Interestingly, over ninety percent of the students were science majors but with deep interest in African history. They were all Africans and descendants of Africa who were selected to represent the Maryland University of Baltimore campus for the 18th annual International Model African Union Conference.

The student delegates included; Misses Fehintola Bright-Awon Uga, Khaliya Souray, Lois Akomeah, Farrah Kuranchie and Gloria Okeke others were Messrs: Oluwakemi Biaou, Assefa Akinwole, Topia Oni, Jeremiah Oghafua.

Addressing questions on national security reform, Dcm Doe named geneder based-violence as a human security problem and lamented that Liberia’s security structure was not initially prepared to handle such situation. She explained that the traditional Military was trained to man borders and resist external physical threats and not to deal with the many psychological issues attending rape, human trafficking and other gender-based exploitations. She praised the UN for correcting that through several training programs and for putting into motion a continuous security personnel training frame work before departing Liberia.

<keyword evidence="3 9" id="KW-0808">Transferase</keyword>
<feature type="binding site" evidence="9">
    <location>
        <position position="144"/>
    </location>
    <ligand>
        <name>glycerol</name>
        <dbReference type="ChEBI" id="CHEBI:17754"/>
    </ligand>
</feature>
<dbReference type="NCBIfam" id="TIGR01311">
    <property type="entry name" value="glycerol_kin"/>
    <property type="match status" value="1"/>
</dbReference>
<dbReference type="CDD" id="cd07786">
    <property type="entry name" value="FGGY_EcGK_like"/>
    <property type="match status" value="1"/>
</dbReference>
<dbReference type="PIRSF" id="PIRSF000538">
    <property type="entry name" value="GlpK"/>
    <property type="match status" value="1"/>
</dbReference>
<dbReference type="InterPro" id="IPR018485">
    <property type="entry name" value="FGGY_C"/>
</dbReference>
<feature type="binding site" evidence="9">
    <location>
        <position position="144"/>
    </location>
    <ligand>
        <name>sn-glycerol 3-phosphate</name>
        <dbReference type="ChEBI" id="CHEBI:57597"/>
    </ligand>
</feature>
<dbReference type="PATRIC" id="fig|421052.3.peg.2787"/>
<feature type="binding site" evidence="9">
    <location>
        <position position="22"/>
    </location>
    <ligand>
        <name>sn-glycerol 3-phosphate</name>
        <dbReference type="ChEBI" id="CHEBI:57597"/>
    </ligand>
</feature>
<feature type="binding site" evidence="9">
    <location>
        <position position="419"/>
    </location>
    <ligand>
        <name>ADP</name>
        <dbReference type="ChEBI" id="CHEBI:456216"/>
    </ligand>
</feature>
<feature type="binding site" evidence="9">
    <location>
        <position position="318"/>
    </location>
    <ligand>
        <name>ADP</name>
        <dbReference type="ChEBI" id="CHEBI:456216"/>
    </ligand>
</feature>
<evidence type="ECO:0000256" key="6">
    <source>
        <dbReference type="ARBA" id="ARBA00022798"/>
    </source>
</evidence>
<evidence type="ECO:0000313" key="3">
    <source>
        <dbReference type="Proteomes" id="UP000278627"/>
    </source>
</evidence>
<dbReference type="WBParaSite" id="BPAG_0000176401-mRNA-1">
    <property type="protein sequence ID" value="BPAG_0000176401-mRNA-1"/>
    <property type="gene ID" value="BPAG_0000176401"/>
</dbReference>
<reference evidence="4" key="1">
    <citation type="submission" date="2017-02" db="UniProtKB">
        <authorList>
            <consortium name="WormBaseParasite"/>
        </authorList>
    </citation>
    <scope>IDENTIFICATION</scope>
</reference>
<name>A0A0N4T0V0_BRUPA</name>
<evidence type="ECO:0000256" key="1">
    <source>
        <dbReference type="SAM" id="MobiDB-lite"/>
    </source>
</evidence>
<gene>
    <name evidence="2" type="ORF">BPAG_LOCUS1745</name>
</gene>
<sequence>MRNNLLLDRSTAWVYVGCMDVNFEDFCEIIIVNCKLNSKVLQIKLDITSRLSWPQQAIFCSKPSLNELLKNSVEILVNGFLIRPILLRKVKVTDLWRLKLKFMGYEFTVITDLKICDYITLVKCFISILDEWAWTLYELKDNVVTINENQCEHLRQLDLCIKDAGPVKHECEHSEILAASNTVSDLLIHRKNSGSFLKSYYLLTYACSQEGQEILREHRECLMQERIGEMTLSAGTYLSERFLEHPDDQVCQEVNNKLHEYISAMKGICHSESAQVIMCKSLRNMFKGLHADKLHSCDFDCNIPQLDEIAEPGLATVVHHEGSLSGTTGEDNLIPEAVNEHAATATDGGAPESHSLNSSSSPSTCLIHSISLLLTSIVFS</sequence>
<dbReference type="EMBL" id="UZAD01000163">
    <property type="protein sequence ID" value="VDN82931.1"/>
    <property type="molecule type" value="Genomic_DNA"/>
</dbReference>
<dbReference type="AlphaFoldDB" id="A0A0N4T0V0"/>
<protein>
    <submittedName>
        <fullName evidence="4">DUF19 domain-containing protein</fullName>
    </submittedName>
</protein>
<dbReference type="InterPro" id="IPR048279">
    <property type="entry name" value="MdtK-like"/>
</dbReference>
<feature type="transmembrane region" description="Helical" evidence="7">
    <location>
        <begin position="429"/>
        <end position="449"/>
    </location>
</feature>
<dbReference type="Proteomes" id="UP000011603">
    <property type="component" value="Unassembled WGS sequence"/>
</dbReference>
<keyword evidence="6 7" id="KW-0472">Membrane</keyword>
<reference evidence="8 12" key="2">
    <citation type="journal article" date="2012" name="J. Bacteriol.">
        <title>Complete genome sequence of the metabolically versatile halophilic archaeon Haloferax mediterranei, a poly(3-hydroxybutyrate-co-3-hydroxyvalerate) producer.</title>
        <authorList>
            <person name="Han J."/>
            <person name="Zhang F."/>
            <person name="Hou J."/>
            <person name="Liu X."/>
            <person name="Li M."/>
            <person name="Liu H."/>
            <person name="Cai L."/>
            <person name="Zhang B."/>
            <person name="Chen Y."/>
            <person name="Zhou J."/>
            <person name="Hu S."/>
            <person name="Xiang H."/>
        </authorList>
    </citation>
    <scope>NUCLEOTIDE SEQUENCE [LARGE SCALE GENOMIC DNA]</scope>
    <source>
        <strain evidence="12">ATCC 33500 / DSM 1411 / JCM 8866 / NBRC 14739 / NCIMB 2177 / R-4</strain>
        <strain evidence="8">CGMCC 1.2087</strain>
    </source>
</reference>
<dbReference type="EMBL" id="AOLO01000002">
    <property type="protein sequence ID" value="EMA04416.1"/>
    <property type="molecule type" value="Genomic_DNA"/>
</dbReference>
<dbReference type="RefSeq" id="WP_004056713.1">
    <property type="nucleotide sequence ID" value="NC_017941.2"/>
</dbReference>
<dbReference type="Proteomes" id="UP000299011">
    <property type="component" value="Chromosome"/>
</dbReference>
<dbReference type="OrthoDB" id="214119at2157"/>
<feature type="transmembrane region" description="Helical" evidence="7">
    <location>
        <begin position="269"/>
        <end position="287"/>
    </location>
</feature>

First Secretary Domah led the presentation. He added that the old Armed Forces of Liberia (AFL) was disbanded and a new one organized and trained with the help of the United Nations ensuring geographic balance, minimum high school education, non-factional alliance and a patriotic commitment to the state instead of the status -quo.